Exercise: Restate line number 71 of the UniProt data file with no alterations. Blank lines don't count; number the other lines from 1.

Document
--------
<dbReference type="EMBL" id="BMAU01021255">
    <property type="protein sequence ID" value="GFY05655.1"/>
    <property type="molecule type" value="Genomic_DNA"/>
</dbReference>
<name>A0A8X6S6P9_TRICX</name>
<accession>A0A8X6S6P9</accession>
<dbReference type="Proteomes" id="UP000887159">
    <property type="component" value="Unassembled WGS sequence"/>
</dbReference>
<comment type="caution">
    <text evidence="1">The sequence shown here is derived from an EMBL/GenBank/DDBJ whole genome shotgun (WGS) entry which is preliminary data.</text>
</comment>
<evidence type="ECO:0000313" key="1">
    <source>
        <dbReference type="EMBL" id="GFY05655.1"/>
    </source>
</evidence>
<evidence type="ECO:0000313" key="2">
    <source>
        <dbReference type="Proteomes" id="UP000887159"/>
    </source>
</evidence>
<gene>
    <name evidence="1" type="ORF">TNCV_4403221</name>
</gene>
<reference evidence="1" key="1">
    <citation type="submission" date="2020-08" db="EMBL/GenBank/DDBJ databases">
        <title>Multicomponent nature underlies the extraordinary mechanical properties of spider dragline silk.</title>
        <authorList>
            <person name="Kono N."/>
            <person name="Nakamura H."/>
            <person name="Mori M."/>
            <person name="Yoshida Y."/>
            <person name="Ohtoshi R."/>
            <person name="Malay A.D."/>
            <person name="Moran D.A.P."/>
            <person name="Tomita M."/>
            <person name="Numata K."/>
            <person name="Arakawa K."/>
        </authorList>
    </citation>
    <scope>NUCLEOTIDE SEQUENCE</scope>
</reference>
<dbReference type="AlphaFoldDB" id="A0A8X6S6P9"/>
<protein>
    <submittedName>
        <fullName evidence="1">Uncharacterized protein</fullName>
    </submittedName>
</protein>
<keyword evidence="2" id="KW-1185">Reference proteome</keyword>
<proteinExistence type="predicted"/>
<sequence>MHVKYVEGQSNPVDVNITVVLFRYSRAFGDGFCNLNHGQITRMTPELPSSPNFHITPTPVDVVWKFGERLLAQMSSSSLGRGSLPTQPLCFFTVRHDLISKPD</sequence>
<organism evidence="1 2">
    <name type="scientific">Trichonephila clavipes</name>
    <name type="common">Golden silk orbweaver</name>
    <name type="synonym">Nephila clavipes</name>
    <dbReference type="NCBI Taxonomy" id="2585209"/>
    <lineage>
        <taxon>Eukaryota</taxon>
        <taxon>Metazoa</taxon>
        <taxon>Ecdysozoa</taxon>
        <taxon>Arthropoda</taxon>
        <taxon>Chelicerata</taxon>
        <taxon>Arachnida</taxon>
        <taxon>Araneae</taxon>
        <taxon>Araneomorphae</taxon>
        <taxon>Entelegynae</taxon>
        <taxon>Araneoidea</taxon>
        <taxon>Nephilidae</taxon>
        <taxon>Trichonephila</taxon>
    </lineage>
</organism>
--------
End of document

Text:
    </lineage>